With a new line of single-origin spirits, Bar Agricole is revolutionizing the cocktail—again.
Inside Bar Agricole, 2.0. (Eric Wolfinger)

With a new line of single-origin spirits, Bar Agricole is revolutionizing the cocktail—again.

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Over the last couple of decades, farm-to-table—the ethos that emphasizes organic, local, and sustainable practices—has become the gold standard in food and wine.

With spirits, it’s a completely different story.


Proprietor and single-origin spirits champion Thad Vogler, outside Bar Agricole.(Eric Wolfinger)

Most distillers couldn’t tell you who grows their grain or even what state it comes from. Instead of making their spirits out of local ingredients, they rely on cheap, industrially grown crops shipped from across the country or even across the globe.

Because spirits aren’t regulated by the FDA, distilleries don’t have to tell you what exactly is in them. Many use caramel coloring to give their whiskey or bourbon an aged look without actually doing the work. Others use red dye 40, high fructose corn syrup, and petroleum. Some producers don’t even distill their own liquor, instead buying a base spirit from a big conglomerate and then bottling it under their own label, duping consumers into believing their vodka or whiskey is better than their competitors.

And then there’s the waste, the epic amounts of water and energy distilleries consume, and the equally epic amounts of plastic, shipping materials, and garnish leftovers produced by the bars serving the spirits.

Bar Agricole is leading a revolution against it all.

At Bar Agricole, the uber-knowledgeable staff crafts subtle cocktails that highlight the distinctive flavors of the spirits.(Eric Wolfinger)

When Bar Agricole burst onto the scene in 2010 with the goal of carrying only spirits made with high-quality, regional ingredients with no artificial flavors, they were one of the first in the U.S. to imagine a more sustainable industry. That laser focus on single-origin spirits didn’t go unnoticed. After seven years of James Beard nominations, they finally won the coveted outstanding bar program award in 2019.

The following year, owner Thad Vogler planned to move the business to a new location but the pandemic led him to choose temporary closure instead. Finally, in August 2022, the new and improved Bar Agricole reopened. Then in November, in collaboration with some of the world’s most lauded grain-to-glass producers, they celebrated their return to business by launching an eponymous line of single-origin spirits.

Bar Agricole 2.0 is a sleek, minimalist dream of bent wood and low lighting. The front room is dominated by a blue-tiled bar, long communal tables, and endless shelves of outstanding spirits. In the back dining room, Agricole’s generous booths undulate around a central bar stocked with hand-cut ice.

But it is in their drinks menu where Bar Agricole’s most impressive feat was achieved. Vogler and team convinced around 30 of the highest-quality small producers from France to Oaxaca to bottle their precious spirits under a new label called, simply, Bar Agricole. Their first collection—which is available to taste at the bar and restaurant, and to purchase by the bottle on site and online—includes amaro from Italy’s historic Bordiga family, single cask apple brandy from Alameda’s St. George Spirits, and single-run agave verde from Mexico’s legendary Tio Chico. Bar Agricole also carries a handful of bottles under their distillers’ label, including Leopold Bros. single cask straight bourbon.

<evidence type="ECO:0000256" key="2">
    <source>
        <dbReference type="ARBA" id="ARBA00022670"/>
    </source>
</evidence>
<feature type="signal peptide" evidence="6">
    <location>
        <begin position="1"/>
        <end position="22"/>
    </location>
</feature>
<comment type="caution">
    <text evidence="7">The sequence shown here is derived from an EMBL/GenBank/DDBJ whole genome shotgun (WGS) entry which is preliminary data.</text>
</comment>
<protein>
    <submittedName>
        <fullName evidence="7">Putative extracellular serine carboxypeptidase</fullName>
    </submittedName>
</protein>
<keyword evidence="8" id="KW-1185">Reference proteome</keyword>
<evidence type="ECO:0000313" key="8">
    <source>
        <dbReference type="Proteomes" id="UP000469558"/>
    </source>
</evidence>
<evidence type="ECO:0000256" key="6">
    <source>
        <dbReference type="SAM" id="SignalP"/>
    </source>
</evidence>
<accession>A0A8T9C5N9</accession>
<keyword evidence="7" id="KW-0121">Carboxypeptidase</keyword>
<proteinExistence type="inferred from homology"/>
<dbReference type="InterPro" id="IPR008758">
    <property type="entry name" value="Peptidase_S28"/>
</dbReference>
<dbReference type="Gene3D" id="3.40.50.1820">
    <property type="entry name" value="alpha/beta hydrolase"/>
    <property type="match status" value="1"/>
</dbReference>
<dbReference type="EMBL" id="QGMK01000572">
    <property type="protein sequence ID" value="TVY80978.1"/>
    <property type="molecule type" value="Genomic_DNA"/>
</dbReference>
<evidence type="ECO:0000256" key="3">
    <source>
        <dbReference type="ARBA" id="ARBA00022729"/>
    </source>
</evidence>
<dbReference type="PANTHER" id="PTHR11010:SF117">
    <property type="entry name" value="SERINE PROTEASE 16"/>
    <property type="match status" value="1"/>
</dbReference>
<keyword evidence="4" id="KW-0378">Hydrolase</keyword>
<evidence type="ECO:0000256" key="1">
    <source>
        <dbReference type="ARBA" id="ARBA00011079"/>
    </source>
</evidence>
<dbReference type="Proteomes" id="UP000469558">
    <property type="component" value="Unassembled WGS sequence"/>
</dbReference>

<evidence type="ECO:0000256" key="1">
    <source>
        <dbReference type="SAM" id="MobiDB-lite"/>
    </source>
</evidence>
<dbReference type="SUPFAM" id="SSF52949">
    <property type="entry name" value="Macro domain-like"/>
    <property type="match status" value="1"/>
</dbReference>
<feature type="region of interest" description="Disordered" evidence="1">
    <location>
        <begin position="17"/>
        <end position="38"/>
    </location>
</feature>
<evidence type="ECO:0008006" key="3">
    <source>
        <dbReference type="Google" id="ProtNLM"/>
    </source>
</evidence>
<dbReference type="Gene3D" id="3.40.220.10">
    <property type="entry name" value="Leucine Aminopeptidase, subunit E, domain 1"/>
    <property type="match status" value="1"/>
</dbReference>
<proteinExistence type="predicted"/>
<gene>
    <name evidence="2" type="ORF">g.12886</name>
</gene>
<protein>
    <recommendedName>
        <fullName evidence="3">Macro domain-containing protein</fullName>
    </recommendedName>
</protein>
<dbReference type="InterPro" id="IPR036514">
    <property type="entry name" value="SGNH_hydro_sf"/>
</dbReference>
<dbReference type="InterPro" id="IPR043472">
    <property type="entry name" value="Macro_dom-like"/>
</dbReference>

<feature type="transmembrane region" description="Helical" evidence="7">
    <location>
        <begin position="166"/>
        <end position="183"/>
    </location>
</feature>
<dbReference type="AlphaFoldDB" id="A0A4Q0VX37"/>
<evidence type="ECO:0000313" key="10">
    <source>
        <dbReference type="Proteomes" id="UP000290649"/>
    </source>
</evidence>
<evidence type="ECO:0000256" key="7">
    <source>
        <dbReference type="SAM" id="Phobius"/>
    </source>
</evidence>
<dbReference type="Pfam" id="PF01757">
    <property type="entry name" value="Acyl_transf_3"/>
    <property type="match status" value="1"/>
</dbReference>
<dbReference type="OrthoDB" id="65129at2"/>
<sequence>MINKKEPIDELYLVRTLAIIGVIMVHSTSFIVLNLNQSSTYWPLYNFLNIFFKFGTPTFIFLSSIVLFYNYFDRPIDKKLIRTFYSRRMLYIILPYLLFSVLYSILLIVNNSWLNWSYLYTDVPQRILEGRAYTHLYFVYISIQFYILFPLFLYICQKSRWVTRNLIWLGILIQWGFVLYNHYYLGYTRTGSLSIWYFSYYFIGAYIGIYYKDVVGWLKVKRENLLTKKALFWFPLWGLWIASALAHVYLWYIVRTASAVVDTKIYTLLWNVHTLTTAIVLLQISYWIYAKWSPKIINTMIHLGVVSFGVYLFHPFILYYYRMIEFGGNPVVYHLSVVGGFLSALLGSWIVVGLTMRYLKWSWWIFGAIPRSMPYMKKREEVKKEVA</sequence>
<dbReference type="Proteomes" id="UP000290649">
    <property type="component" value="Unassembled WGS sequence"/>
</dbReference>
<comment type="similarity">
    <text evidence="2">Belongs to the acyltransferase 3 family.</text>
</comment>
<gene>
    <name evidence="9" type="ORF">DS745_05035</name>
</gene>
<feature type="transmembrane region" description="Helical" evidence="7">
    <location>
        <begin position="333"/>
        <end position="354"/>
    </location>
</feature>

From this unique inventory, the uber-knowledgeable staff crafts subtle cocktails that highlight the distinctive flavors of the spirits: a Scotch cocktail made with single cask Kilchoman Islay malt, cherry brandy, and curaçao; a Martinez made with Bar Agricole gin, Nebbiolo vermouth, and orange bitters; an agave daisy made with Tio Chico Rezpiral, lime, and plum. Their side-by-side old fashioneds give you the chance to compare the aromas and flavors of two bourbons from separate casks.

A few of Bar Agricole's ingredient-driven dishes.(Eric Wolfinger)

Although some of Bar Agricole’s most singular spirits and the cocktails that contain them are expensive, most are on par with the current SF market. Go during happy hour from 5pm to 6pm Tuesday through Saturday, to find seven of them knocked down to just $8 a pop.

To accompany their spirits, Bar Agricole has a food menu that is just as local, organic, and ingredient-driven as their bar program. With each dish, they strive to enhance rather than interfere with the natural flavors of the produce, seafood, meat, and dairy. Don’t miss the charred-to-perfection roasted cabbage with horseradish cream and sauerkraut, the beautifully baked oysters with absinthe and fennel, or the thick slices of rustic house-made sourdough with cultured butter and spreads like duck liver with Cognac and winter squash ricotta with pomegranate.

There’s more in the works from Bar Agricole including new partnerships and continued advocacy for the health and dignity of farms, ranches, growers, and producers in the spirits industry. They’re also currently pursuing B-corp status to assure that the bar-restaurant’s inner-workings reflect the equitability, transparency, and sustainability they value in their spirits.

And if history tells us anything, where Bar Agricole leads, other distillers and bar programs will (very slowly) follow.

// Bar Agricole is open Tuesday through Saturday from 5pm to 10:30pm; 1540 Mission St. (SoMa), baragricole.com

Taking hand-cut ice seriously at Bar Agricole.(Eric Wolfinger)

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